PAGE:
Mark Kennedy: Flunky for the rich

How is leaving billions of dollars of debt to future generations fiscally responsible?

I am writing in response to the Feb. 1 guest column “Deficit Reduction Act helps students.” The authors claim that Minnesotans need Mark Kennedy in the Senate to save us from the budget deficit. Unfortunately, they fail to look at the bigger picture. The bill will cut $40 billion from the deficit over the next five years; student-loan limits will rise, just as they said. However, they mentioned only one small part of a huge bill to try to drum up support for the whole bill.

If they discussed the entire bill, they would have mentioned that $2.7 billion in aid will be cut to farmers. Furthermore, $6.4 million will be cut from Medicare and nearly $4.8 billion will be cut from Medicaid. The majority of those who benefit from this aid are poor and need all the help they can get from our government. Surprisingly, these three crucial areas make up 35 percent of the budget cut. The largest cut comes in the category titled Education and Pension Benefit Provisions, which will cut $16.3 billion from spending. Those four groups make up a whopping 76 percent of the total cuts.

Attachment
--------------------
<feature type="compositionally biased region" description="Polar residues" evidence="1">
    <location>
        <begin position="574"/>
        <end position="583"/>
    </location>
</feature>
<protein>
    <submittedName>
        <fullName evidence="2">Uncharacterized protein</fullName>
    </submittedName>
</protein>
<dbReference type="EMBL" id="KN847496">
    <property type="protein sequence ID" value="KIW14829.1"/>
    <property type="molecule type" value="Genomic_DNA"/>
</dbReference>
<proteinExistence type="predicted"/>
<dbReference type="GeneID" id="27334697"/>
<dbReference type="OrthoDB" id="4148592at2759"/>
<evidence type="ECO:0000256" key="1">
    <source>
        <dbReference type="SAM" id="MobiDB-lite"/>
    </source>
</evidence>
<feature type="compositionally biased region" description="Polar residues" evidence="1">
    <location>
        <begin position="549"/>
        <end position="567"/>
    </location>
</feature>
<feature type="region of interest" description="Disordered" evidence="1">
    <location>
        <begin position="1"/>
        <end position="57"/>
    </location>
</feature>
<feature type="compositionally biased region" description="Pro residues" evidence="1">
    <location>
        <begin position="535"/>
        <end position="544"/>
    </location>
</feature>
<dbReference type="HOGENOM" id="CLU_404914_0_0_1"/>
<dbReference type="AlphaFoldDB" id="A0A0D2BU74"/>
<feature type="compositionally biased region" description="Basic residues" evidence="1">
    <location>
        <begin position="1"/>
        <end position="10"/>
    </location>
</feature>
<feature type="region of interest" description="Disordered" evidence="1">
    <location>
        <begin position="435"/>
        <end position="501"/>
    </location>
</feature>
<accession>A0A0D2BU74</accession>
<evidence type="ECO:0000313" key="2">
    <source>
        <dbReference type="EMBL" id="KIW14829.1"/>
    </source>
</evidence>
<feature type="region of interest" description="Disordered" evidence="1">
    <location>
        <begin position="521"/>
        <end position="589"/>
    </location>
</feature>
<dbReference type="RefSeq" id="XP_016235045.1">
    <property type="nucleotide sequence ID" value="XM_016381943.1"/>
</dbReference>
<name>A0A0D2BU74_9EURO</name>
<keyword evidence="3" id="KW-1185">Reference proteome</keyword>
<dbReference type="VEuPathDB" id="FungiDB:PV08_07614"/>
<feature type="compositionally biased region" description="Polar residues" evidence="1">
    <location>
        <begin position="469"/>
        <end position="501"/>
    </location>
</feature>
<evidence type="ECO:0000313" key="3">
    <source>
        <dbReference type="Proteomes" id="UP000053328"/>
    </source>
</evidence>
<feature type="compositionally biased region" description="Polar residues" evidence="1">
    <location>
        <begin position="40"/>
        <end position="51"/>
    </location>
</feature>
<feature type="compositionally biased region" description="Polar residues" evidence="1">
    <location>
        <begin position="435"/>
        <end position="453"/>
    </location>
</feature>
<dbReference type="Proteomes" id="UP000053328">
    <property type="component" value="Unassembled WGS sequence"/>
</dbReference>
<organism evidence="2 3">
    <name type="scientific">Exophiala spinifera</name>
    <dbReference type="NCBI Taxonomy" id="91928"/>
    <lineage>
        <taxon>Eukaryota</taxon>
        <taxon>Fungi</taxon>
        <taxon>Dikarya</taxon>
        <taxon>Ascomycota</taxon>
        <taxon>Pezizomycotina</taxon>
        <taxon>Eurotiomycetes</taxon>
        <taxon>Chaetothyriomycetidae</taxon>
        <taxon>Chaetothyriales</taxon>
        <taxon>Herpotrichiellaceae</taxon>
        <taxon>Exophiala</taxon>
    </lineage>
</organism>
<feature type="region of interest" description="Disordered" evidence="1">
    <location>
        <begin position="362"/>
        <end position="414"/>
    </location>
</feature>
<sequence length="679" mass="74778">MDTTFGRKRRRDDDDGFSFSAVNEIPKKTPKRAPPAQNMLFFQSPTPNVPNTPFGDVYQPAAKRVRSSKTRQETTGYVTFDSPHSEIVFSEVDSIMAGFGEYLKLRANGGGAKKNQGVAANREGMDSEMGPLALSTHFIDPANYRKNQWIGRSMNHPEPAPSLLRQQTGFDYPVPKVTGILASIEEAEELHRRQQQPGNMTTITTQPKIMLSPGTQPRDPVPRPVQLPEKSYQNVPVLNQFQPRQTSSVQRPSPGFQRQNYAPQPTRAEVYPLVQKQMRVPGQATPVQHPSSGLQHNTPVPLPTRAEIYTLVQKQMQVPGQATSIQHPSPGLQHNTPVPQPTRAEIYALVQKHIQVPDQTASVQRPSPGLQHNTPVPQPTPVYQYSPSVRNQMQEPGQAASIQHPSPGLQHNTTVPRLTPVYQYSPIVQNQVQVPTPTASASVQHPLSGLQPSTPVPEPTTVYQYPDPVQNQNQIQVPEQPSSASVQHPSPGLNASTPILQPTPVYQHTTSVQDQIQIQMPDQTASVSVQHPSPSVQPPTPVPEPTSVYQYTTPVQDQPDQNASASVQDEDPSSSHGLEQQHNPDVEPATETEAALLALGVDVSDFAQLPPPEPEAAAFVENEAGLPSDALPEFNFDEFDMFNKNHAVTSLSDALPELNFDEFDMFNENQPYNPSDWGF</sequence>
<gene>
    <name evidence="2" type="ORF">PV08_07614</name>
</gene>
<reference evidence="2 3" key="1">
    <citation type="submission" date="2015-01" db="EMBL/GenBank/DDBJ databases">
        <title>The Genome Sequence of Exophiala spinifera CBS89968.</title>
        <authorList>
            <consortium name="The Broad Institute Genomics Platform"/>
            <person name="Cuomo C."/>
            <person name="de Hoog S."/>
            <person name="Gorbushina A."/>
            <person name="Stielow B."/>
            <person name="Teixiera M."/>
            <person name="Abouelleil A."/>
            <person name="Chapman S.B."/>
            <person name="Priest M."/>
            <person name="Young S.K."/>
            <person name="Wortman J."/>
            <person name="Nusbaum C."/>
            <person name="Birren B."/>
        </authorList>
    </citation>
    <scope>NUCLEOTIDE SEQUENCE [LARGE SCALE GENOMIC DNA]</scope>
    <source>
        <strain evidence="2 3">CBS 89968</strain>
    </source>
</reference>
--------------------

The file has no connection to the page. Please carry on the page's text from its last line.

Who should solve our budget problem? The rich or the poor? The creators of the Deficit Reduction Act clearly think we should cut the budget on the backs of the poor. Another important matter left out by the authors is a different bill that is being voted on this week in the House.

The second bill would put Bush’s tax cuts permanently into place and would cost our country billions of dollars of revenue. The two bills focus on two different sections of the population. The deficit bill will make the poor poorer, while the tax bill will make the rich richer. On top of it all, the authors claim Kennedy is fiscally responsible. I fail to see how leaving billions of dollars of debt for future generations of

Americans fiscally responsible, but maybe the authors are talking about a different kind of fiscal responsibility that I don’t know about.

This week has potential to be very good for Republicans. However, it also may spell disaster for our nation’s poorest citizens and countless future generations of Americans who will be forced to fix the problems of their “fiscally responsible” predecessors. I guess students still should only focus on the student aid part though, right?

  Robert Kahn is a University student. Please send comments to [email protected].